In 2005, the NIH published a Strategic Plan and Research Agenda for Medical Countermeasures against Radiological and Nuclear Threats (http://www3.niaid.nih.gov/about/overview/planningPriorities/RadNuc_StrategicPlan.pdf). This agenda includes focused product development, including medical countermeasures for mitigation and treatment of acute radiation syndromes (ARS), as well as development of radionuclide decorporation agents, and biodosimetry devices. Several NIAID-supported contract and grants programs (http://www3.niaid.nih.gov/research/topics/radnuc/default.htm) have been established to initiate research and product development efforts. The grant programs established eight Centers for Medical Countermeasure against Radiation (CMCRs) for research on mitigation and treatment of acute radiation syndromes (ARS), new programs to develop novel radionuclide decorporation agents, and programs to identify and evaluate biodosimetry techniques and devices. Other grant programs supporting the research and development of medical countermeasures against specific radiation injuries in tissues, such as hematopoietic, gastrointestinal, cutaneous, lung, and combined injuries, have been implemented. In addition, contract programs have identified and evaluated medical countermeasures for mitigation and treatment of ARS and have identified and evaluated new forms of diethylenetriaminepentaacetate (DTPA) with significantly increased oral bioavailability. Continued successful development of medical countermeasures, ARS mitigators or treatments, radionuclide decorporation agents, and biodosimetry techniques and devices will fill an important need for the Strategic National Stockpile (SNS).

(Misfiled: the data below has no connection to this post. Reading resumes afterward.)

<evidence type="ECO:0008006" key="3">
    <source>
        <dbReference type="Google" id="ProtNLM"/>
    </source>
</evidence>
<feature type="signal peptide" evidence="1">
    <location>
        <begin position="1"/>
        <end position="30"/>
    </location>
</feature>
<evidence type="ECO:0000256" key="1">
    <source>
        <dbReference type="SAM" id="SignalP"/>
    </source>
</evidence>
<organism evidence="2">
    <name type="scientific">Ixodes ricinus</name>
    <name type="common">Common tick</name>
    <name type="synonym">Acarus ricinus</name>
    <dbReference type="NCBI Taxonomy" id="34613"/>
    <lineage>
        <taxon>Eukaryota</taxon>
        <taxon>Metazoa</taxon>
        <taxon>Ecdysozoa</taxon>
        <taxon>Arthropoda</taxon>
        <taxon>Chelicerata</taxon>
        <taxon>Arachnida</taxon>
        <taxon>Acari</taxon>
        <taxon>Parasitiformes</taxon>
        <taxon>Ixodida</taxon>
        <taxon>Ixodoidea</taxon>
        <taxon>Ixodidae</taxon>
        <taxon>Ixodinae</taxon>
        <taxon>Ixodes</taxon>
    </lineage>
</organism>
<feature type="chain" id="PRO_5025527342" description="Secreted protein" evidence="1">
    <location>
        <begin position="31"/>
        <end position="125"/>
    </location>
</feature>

The NIAID encourages the development of 1) effective therapeutic products to mitigate and/or treat short-term and long-term or delayed effects of radiation exposures, 2) radionuclide decorporation agents to eliminate internal contamination, and 3) biodosimetry devices and methods to measure external or internal radiation dose. The spectrum of research and development activities may include proof of principle studies, preclinical efficacy work, statistically valid developmental efficacy studies, GLP-pilot studies to inform the design of GLP pivotal efficacy study protocols, non-clinical determination of safety, toxicology and metabolism, formulation development as well as determination of dose and dose scheduling, cGMP manufacturing scale-up and drug product stability studies, development of GLP analytical methods for efficacy studies, product characterization, and completion of IND or IDE packages for FDA submission. These activities will support the development, preparation and submission of IND and IDE for eventual FDA licensure, including studies leading up to Phase I clinical trial safety studies and GLP animal model pivotal efficacy studies. This FOA, however, will NOT support Phase I clinical trials or GLP animal model pivotal efficacy studies.